“Instead a uniquely working-class strategy for survival relies on creating social and symbolic distances between themselves and the dispossessed as the working class deny their own marginality. The politics of working-class resentment charges that disadvantaged groups manipulate and overstate the significance of racism, discrimination, poverty, unjust treatment under the law, and unequal law enforcement. In a striking and inconsistent blend of entitlement and self-congratulatory individualism, Beltwayites manage a delicate balance of believing in the power of self-interest and more superiority, all the while insisting that the very same self-interest, individualism, and moral superiority earn them the right to use government programs when the need arises. It is almost as if they’re saying, “I don’t need anybody, just make sure you don’t touch my Social Security, Medicare, and don’t make me pay more taxes for the programs I have earned” (156).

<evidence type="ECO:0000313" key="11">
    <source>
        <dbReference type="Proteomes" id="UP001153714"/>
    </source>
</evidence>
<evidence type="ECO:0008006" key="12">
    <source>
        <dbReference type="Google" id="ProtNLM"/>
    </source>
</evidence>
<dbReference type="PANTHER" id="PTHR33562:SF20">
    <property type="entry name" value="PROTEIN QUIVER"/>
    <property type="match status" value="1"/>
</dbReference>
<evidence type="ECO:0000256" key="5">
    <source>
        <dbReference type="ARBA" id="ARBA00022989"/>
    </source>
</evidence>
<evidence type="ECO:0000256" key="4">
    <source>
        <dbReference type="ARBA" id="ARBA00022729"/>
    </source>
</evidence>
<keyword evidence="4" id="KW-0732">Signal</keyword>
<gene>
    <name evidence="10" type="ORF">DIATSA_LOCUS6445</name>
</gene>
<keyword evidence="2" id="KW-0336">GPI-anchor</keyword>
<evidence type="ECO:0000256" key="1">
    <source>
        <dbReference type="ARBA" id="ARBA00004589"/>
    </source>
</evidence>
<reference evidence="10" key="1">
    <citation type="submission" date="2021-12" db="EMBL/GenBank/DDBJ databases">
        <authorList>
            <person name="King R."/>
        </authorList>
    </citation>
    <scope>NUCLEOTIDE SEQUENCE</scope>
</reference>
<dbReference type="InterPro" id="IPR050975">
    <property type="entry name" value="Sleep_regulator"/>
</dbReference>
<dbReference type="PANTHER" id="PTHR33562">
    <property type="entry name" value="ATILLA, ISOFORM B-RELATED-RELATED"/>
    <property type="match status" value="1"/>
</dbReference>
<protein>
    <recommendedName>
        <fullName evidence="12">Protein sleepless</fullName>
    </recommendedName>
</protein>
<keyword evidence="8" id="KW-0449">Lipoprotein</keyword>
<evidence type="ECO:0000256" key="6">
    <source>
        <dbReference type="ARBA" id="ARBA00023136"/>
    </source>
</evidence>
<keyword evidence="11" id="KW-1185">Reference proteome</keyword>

-Kefalas in Working Class Heroes, 2003.
"Urban politics then appear as the powerful and often innovative but in the end disciplining arm of uneven accumulation and uneven class struggle in geographic space” (127).
-Harvey in The Urbanization of Capital, 1985.